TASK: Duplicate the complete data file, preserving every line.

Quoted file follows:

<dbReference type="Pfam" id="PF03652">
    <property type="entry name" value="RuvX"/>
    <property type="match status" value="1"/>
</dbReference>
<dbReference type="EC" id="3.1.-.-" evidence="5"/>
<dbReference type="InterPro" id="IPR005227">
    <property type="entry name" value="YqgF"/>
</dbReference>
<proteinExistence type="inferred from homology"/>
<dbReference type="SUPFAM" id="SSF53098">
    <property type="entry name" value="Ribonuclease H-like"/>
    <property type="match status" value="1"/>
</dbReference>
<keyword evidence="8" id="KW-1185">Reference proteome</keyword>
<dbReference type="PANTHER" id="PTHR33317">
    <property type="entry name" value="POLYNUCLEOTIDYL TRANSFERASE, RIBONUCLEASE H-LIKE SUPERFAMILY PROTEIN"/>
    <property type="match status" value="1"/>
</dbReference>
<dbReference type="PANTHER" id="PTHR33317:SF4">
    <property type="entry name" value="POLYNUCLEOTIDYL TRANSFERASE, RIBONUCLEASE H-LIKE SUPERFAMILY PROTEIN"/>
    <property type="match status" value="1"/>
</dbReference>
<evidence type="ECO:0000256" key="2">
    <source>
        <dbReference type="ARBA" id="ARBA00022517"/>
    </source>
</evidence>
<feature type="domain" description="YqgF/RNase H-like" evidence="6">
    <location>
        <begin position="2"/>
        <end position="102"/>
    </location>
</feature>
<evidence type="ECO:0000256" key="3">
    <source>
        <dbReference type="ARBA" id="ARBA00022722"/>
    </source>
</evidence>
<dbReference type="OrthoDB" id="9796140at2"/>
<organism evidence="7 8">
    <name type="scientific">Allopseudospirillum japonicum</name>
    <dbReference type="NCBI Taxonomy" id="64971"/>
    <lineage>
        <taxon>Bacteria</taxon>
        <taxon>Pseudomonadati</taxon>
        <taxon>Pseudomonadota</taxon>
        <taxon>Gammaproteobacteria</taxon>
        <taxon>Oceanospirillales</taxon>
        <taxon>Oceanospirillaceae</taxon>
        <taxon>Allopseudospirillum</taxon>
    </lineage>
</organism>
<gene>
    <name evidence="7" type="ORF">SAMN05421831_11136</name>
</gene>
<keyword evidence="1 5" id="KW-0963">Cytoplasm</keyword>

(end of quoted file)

<dbReference type="Pfam" id="PF03652">
    <property type="entry name" value="RuvX"/>
    <property type="match status" value="1"/>
</dbReference>
<dbReference type="EC" id="3.1.-.-" evidence="5"/>
<dbReference type="InterPro" id="IPR005227">
    <property type="entry name" value="YqgF"/>
</dbReference>
<proteinExistence type="inferred from homology"/>
<dbReference type="SUPFAM" id="SSF53098">
    <property type="entry name" value="Ribonuclease H-like"/>
    <property type="match status" value="1"/>
</dbReference>
<keyword evidence="8" id="KW-1185">Reference proteome</keyword>
<dbReference type="PANTHER" id="PTHR33317">
    <property type="entry name" value="POLYNUCLEOTIDYL TRANSFERASE, RIBONUCLEASE H-LIKE SUPERFAMILY PROTEIN"/>
    <property type="match status" value="1"/>
</dbReference>
<dbReference type="PANTHER" id="PTHR33317:SF4">
    <property type="entry name" value="POLYNUCLEOTIDYL TRANSFERASE, RIBONUCLEASE H-LIKE SUPERFAMILY PROTEIN"/>
    <property type="match status" value="1"/>
</dbReference>
<evidence type="ECO:0000256" key="2">
    <source>
        <dbReference type="ARBA" id="ARBA00022517"/>
    </source>
</evidence>
<feature type="domain" description="YqgF/RNase H-like" evidence="6">
    <location>
        <begin position="2"/>
        <end position="102"/>
    </location>
</feature>
<evidence type="ECO:0000256" key="3">
    <source>
        <dbReference type="ARBA" id="ARBA00022722"/>
    </source>
</evidence>
<dbReference type="OrthoDB" id="9796140at2"/>
<organism evidence="7 8">
    <name type="scientific">Allopseudospirillum japonicum</name>
    <dbReference type="NCBI Taxonomy" id="64971"/>
    <lineage>
        <taxon>Bacteria</taxon>
        <taxon>Pseudomonadati</taxon>
        <taxon>Pseudomonadota</taxon>
        <taxon>Gammaproteobacteria</taxon>
        <taxon>Oceanospirillales</taxon>
        <taxon>Oceanospirillaceae</taxon>
        <taxon>Allopseudospirillum</taxon>
    </lineage>
</organism>
<gene>
    <name evidence="7" type="ORF">SAMN05421831_11136</name>
</gene>
<keyword evidence="1 5" id="KW-0963">Cytoplasm</keyword>